1d subject
In some dialects the first person dual subject prefix is underlyingly /id/, e.g. nidliz "we (2) stew". In other dialects it is /idud/, e.g. nidudlez. The longer form appears to be an innovation, so this is probably a shared innovation characterising the Southern dialects.

3s Possessive Before C
In some dialects the third person singular possessive prefix, and similarly, the third person singular object marker, is realized as oo before consonants, e.g. oogan "his arm". In other dialects it is realized as bu, e.g. bugan.

3dp Possessive Before C
In some dialects the third person duo-plural possessive prefix, and similarly, the third person duo-plural object marker, is realized as bu before consonants, e.g. bugan "their arms". In other dialects it is realized as hubu, e.g. hubugan.

/a/ Future Exists
In some dialects verbs form the future tense in two ways. One class of verb has the tense/aspect vowel i or e.\enumfootnote{This fuses with the initial i or e of other morphemes to yield a in certain forms. The other class of verb has the tense/aspect vowel a.\enumfootnote{This fuses with the initial i or e of other morphemes to yield a in certain forms. In such a dialect, we therefore have forms like tesch'ih "I will shoot", with e, but ootaskulh "I will buy", with a. In other dialects there is only one type of future, marked by e; the a future does not exist. In such dialects "I will buy" is ooteskulh.

Disjunct Negative Prefix
Negation may be marked by either a disjunct prefix, a conjunct prefix, or both. For example, in the Nak'albun dialect, "I am not singing" is lhuzusjun, where lh is the disjunct negative prefix and z is the conjunct negative prefix. Some dialects do not have any disjunct negative prefix. Other dialects have one, but it is different from the Nak'albun prefix.

Modal /gh/
In most dialects, the gh mode prefix of proto-Athabaskan has moved into qualifier position. Thus, for example, we have Saik'uz {\itbutghaghutesnalh "I am going to cook", where the second gh is the historical mode prefix but now precedes the future/inceptive t. In some dialects, however, this prefix has remained in the mode position. Thus, in Cheslatta dialect the cognate form for "I am going to cook" is butghatughesna.

/in/ precedes Si
In all dialects there is a class of verbs that takes the prefix in in the imperfective. In all dialects the /i/ part of this prefix is only realized if it is preceded by a conjunct prefix. In some dialects this prefix competes with the inner subject prefix \Si\ and is only present when there is no \Si\ prefix, that is, in the third person forms and the first person plural. For example, in the Nak'albun dialect the prefix is present in ts'inyiz "we (3+) are tall", but not in usyiz "I am tall". In other dialects, this prefix does not compete with \Si\ but precedes it, so that it is present in all forms. For example, in the Nazkoh dialect "we (3+) are tall" is ts'inyez and "I am tall" is nusyez.\enumfootnote{The prefix is realized as /n/ rather than /in/ since it is not preceded by a conjunct prefix.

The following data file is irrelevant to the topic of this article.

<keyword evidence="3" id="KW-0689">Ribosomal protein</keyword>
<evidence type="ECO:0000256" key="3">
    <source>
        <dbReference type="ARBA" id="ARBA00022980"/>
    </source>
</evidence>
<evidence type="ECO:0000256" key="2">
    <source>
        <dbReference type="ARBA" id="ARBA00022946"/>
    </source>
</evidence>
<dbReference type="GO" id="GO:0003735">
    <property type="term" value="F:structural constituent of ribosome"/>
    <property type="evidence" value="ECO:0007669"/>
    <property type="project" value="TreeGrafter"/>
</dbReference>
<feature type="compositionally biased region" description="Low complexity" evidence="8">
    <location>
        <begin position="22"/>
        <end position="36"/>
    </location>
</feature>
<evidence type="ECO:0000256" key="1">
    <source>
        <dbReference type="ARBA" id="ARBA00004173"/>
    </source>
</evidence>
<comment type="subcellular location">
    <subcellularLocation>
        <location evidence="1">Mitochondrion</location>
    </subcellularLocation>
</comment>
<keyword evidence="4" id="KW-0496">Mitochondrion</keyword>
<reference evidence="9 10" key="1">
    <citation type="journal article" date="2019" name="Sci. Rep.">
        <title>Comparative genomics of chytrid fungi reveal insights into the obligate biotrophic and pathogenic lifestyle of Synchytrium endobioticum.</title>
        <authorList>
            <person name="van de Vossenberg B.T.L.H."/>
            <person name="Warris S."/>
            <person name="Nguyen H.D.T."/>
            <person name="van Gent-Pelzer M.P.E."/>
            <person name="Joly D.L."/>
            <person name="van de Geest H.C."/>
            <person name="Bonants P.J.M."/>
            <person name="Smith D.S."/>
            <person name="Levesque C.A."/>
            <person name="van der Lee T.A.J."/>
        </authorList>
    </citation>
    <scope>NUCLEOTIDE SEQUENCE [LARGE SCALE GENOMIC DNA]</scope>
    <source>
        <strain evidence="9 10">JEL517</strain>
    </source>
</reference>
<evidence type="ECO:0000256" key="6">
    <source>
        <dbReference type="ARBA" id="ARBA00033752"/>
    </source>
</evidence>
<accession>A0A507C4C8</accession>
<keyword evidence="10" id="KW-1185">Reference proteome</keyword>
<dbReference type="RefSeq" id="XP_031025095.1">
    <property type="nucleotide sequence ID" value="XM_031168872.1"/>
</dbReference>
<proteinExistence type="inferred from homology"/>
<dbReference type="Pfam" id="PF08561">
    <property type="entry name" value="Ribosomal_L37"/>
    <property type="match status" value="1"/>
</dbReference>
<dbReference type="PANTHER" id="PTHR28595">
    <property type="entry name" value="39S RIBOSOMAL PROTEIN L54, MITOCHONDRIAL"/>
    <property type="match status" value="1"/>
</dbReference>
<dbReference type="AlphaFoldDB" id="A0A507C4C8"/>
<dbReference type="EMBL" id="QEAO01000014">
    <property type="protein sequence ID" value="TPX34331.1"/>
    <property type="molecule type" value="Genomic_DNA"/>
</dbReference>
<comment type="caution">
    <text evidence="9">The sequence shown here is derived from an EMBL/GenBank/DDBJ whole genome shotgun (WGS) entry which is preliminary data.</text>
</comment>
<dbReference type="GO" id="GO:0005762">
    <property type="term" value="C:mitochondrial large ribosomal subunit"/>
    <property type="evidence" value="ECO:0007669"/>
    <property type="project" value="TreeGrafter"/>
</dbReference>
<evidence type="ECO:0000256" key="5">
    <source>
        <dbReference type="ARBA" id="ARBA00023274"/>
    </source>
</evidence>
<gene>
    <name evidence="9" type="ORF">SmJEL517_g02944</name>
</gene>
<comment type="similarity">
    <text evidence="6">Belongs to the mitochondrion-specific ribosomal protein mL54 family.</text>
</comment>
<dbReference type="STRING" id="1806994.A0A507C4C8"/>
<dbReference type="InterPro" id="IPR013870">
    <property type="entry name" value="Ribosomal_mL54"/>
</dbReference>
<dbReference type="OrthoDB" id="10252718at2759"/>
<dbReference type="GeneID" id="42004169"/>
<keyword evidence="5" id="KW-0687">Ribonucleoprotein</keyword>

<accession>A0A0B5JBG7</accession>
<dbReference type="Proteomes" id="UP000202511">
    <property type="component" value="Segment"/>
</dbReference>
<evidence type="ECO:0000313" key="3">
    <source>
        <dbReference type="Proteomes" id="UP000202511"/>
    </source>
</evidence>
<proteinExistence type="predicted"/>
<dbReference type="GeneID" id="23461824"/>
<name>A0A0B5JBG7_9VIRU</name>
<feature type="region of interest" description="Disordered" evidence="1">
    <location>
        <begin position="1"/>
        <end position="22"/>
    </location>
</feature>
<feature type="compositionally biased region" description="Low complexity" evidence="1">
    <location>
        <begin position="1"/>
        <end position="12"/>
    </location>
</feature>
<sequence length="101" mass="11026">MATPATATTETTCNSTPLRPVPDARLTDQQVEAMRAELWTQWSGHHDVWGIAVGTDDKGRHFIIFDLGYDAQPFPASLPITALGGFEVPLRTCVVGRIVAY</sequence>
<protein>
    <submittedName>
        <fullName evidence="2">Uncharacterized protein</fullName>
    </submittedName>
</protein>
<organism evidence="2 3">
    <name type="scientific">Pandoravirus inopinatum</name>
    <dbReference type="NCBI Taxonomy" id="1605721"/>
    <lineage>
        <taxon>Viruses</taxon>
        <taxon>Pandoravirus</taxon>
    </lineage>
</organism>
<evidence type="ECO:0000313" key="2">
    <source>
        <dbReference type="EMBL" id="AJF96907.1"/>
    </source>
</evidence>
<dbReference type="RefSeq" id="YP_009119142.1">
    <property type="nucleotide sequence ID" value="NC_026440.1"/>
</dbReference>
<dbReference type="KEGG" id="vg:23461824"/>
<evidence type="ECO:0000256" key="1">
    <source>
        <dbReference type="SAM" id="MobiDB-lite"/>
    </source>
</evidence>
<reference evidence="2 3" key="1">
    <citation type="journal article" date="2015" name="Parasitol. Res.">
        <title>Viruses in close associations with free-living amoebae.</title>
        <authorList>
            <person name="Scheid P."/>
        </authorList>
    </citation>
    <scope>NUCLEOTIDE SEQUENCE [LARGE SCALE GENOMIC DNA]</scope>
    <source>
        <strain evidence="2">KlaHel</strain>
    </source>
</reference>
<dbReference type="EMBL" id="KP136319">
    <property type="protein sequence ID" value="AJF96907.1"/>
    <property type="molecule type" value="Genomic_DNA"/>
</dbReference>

1d Possessor/Object = 1p
In some dialects first person dual possessors are not distinguished from first person plural possessors. In the Nak'albun dialect, for example, nedustl'us "our book" refers to a book belong either to two of us or to three or more of us. In other dialects, there is a distinction. For example, in the Chestl'ada dialect "our (2) book" is nahdustl'us while "our (3+) book" is nedustl'us. The same is true of the object prefixes on verbs.

1d/1p Subject Overlap
In most dialects, first person dual and first person plural subjects are distinct. In all dialects the old indefinite subject prefix ts' has extended its range to include the first personal plural. In most dialects, the old first person duo-plural prefix id(ud) has become restricted to the dual, supplanted in the plural by ts'. However, in at least one dialect, this process is incomplete. While ts' can be used only in the plural (or as an indefinite), idud is ambiguous between first person dual and plural.

Instrumental Nouns Conjugated
In all dialects instrumental nouns may be derived from verbs by adding the prefix be-, sometimes accompanied by the suffix -i. In some dialects many such derived nouns are internally conjugated. Thus, in the Nak'albun dialect, "vehicle" is benugoo-i "that which one drives", "my vehicle" is benusgoo-i "that which I drive", "our vehicle" is benuts'ugoo-i "that which we drive", and so forth. Such deverbal nouns may not be marked for possession like ordinary nouns. In other dialects, instrumental deverbal nouns are never internally conjugated and are marked for possession like other nouns. For example, "my vehicle" is sbenugoo-i.

Productive Nominal Plural
In some dialects there is a productive nominal plural suffix -ne added to nouns denoting human beings. Thus, in the Nak'albun dialect there are plurals for relatively recent loanwords, such as gadulek-ne "Catholics" and even for unassimilated foreign words, such as government-ne "government people". In other dialects, there are either no distinct plural forms at all, or just some non-productive, irregular ones.

Plural Suffixes < /yaz/ etc.
In some dialects the plural suffix ne follows suffixes such as yaz "little", cho "big", and ti "big". Thus, we have duneyaz "boy", duneneyaz "boys". In other dialects the plural suffix follows these suffixes, so that "boys" is duneyazne.

Comparative Verb Form
In some dialects simple descriptive verbs like "be big", "be good" have a special comparative form even for simple comparisons. Thus, in the Nak'albun dialect, we have sanus 'ilyiz "he is taller than me". In other dialects, simple comparatives do not take on such a special form. In Cheslatta, for example, the same sentence is sanus nyez.

Agentive Nominalizing Suffixes
In some dialects, nouns meaning "the person who Vs", "the people who V", and "the thing that Vs" may be derived from verbs by adding an overt suffix, e.g. Nak'albun nudaih-un "dancer", from nudaih "he dances". In other dialects, there are no such nominalizing suffixes. Such nominalizations exist, but only as 0-nominalizations.